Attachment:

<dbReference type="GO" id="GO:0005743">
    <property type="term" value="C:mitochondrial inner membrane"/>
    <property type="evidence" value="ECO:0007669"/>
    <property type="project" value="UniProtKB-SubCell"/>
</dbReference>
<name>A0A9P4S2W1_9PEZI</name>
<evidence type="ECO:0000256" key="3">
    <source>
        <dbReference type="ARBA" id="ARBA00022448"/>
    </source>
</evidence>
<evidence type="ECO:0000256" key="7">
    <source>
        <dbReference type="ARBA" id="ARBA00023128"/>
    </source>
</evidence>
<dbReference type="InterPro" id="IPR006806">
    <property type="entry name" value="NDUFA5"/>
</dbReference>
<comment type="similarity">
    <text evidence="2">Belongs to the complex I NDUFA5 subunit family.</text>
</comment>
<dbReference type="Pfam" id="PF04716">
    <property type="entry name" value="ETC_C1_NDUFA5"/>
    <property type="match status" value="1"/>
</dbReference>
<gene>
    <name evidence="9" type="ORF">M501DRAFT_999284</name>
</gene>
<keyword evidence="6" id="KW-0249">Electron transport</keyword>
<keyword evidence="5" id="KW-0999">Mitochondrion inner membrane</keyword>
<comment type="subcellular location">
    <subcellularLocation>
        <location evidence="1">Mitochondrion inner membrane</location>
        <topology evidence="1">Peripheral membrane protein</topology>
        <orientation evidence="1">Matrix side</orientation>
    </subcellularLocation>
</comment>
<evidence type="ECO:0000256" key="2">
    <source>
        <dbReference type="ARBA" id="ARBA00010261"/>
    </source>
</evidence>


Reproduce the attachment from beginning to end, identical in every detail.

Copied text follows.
<dbReference type="GO" id="GO:0005743">
    <property type="term" value="C:mitochondrial inner membrane"/>
    <property type="evidence" value="ECO:0007669"/>
    <property type="project" value="UniProtKB-SubCell"/>
</dbReference>
<name>A0A9P4S2W1_9PEZI</name>
<evidence type="ECO:0000256" key="3">
    <source>
        <dbReference type="ARBA" id="ARBA00022448"/>
    </source>
</evidence>
<evidence type="ECO:0000256" key="7">
    <source>
        <dbReference type="ARBA" id="ARBA00023128"/>
    </source>
</evidence>
<dbReference type="InterPro" id="IPR006806">
    <property type="entry name" value="NDUFA5"/>
</dbReference>
<comment type="similarity">
    <text evidence="2">Belongs to the complex I NDUFA5 subunit family.</text>
</comment>
<dbReference type="Pfam" id="PF04716">
    <property type="entry name" value="ETC_C1_NDUFA5"/>
    <property type="match status" value="1"/>
</dbReference>
<gene>
    <name evidence="9" type="ORF">M501DRAFT_999284</name>
</gene>
<keyword evidence="6" id="KW-0249">Electron transport</keyword>
<keyword evidence="5" id="KW-0999">Mitochondrion inner membrane</keyword>
<comment type="subcellular location">
    <subcellularLocation>
        <location evidence="1">Mitochondrion inner membrane</location>
        <topology evidence="1">Peripheral membrane protein</topology>
        <orientation evidence="1">Matrix side</orientation>
    </subcellularLocation>
</comment>
<evidence type="ECO:0000256" key="2">
    <source>
        <dbReference type="ARBA" id="ARBA00010261"/>
    </source>
</evidence>